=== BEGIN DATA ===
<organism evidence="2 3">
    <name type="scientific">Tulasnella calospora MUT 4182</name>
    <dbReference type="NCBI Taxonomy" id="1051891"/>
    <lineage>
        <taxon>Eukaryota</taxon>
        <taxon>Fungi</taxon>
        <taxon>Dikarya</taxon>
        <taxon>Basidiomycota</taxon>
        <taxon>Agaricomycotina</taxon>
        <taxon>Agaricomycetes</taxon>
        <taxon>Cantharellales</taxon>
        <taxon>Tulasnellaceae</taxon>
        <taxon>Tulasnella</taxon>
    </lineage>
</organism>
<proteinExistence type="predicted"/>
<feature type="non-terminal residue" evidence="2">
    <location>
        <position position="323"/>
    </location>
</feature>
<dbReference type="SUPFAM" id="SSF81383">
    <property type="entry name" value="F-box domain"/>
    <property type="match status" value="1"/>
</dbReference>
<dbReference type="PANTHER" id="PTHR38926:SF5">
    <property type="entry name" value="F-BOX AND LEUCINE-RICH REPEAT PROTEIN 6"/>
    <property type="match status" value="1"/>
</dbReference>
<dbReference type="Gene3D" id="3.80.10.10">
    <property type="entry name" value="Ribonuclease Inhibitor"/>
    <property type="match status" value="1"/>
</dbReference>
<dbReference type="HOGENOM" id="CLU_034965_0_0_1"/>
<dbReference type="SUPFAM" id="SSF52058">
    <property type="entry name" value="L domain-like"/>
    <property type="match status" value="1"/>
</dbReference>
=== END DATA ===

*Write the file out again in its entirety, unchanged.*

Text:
<organism evidence="2 3">
    <name type="scientific">Tulasnella calospora MUT 4182</name>
    <dbReference type="NCBI Taxonomy" id="1051891"/>
    <lineage>
        <taxon>Eukaryota</taxon>
        <taxon>Fungi</taxon>
        <taxon>Dikarya</taxon>
        <taxon>Basidiomycota</taxon>
        <taxon>Agaricomycotina</taxon>
        <taxon>Agaricomycetes</taxon>
        <taxon>Cantharellales</taxon>
        <taxon>Tulasnellaceae</taxon>
        <taxon>Tulasnella</taxon>
    </lineage>
</organism>
<proteinExistence type="predicted"/>
<feature type="non-terminal residue" evidence="2">
    <location>
        <position position="323"/>
    </location>
</feature>
<dbReference type="SUPFAM" id="SSF81383">
    <property type="entry name" value="F-box domain"/>
    <property type="match status" value="1"/>
</dbReference>
<dbReference type="PANTHER" id="PTHR38926:SF5">
    <property type="entry name" value="F-BOX AND LEUCINE-RICH REPEAT PROTEIN 6"/>
    <property type="match status" value="1"/>
</dbReference>
<dbReference type="Gene3D" id="3.80.10.10">
    <property type="entry name" value="Ribonuclease Inhibitor"/>
    <property type="match status" value="1"/>
</dbReference>
<dbReference type="HOGENOM" id="CLU_034965_0_0_1"/>
<dbReference type="SUPFAM" id="SSF52058">
    <property type="entry name" value="L domain-like"/>
    <property type="match status" value="1"/>
</dbReference>